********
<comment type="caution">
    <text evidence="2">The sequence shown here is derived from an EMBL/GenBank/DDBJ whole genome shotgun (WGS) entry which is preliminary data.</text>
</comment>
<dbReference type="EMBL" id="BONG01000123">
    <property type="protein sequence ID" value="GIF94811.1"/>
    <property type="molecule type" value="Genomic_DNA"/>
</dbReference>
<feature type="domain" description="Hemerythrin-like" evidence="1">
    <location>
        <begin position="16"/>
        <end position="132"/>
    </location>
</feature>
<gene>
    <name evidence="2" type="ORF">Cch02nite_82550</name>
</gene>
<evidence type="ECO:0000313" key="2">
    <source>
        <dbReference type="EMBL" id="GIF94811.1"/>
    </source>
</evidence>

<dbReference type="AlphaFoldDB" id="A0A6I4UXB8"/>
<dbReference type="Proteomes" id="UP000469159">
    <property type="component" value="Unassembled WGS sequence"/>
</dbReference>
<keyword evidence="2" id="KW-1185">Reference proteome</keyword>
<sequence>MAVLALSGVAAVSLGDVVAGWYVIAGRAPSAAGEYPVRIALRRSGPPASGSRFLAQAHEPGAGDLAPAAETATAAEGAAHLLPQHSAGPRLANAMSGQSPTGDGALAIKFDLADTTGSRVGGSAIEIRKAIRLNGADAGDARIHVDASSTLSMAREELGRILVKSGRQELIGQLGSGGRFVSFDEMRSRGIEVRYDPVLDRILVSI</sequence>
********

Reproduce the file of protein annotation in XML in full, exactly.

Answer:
<comment type="caution">
    <text evidence="2">The sequence shown here is derived from an EMBL/GenBank/DDBJ whole genome shotgun (WGS) entry which is preliminary data.</text>
</comment>
<dbReference type="EMBL" id="BONG01000123">
    <property type="protein sequence ID" value="GIF94811.1"/>
    <property type="molecule type" value="Genomic_DNA"/>
</dbReference>
<feature type="domain" description="Hemerythrin-like" evidence="1">
    <location>
        <begin position="16"/>
        <end position="132"/>
    </location>
</feature>
<gene>
    <name evidence="2" type="ORF">Cch02nite_82550</name>
</gene>
<evidence type="ECO:0000313" key="2">
    <source>
        <dbReference type="EMBL" id="GIF94811.1"/>
    </source>
</evidence>

<dbReference type="AlphaFoldDB" id="A0A6I4UXB8"/>
<dbReference type="Proteomes" id="UP000469159">
    <property type="component" value="Unassembled WGS sequence"/>
</dbReference>
<keyword evidence="2" id="KW-1185">Reference proteome</keyword>
<sequence>MAVLALSGVAAVSLGDVVAGWYVIAGRAPSAAGEYPVRIALRRSGPPASGSRFLAQAHEPGAGDLAPAAETATAAEGAAHLLPQHSAGPRLANAMSGQSPTGDGALAIKFDLADTTGSRVGGSAIEIRKAIRLNGADAGDARIHVDASSTLSMAREELGRILVKSGRQELIGQLGSGGRFVSFDEMRSRGIEVRYDPVLDRILVSI</sequence>